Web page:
The young German is in Barcelona for the start of official testing, but still forbidden by doctors to drive after hurting his back in a January rollover crash.
“I haven’t had any pain for a long time,” he insisted on Monday.
However, Sauber ruled him out of action for the first of just two four-day tests, replacing him with engine supplier Ferrari’s reserve Antonio Giovinazzi.
“We will monitor his medical progress and then decide on the next steps,” said team boss Monisha Kaltenborn.
Wehrlein, 22, said in Barcelona that he will return for the second Barcelona test, but that decision has not yet been made formally.
“The next doctor’s decision will be at the weekend in Zurich,” he is quoted by the Swiss newspaper Blick.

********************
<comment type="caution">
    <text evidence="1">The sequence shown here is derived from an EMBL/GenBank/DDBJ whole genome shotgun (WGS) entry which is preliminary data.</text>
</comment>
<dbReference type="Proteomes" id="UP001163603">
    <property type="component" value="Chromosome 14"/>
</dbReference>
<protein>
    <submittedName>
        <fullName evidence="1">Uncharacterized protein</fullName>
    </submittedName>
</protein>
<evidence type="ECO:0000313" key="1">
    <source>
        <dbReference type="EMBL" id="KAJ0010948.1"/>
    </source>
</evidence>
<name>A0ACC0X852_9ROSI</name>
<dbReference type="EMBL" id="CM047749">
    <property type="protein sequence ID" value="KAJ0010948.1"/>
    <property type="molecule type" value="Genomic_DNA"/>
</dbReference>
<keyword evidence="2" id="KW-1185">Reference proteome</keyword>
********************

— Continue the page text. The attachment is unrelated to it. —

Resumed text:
“I hope they will say that everything is fine and I can be back in the car.”
Veteran correspondent Roger Benoit said Wehrlein denied that he has damaged some vertebrae.
He said his resting phase is simply precautionary.
“Health is the most important thing,” said Wehrlein. “I rely completely on the doctors’ advice.
“It hurts to watch, but I’m trying to get as much information as possible about the car and the tyres and get to know the team.”
He also hit back at claims that, even if he does recover in time for the second test, he will not be ready for Melbourne due to falling behind in his training programme.
“I’m not bedridden,” Wehrlein insisted. “I’m still training. And by the time of the race of champions, I had already gained five kilograms of muscle.”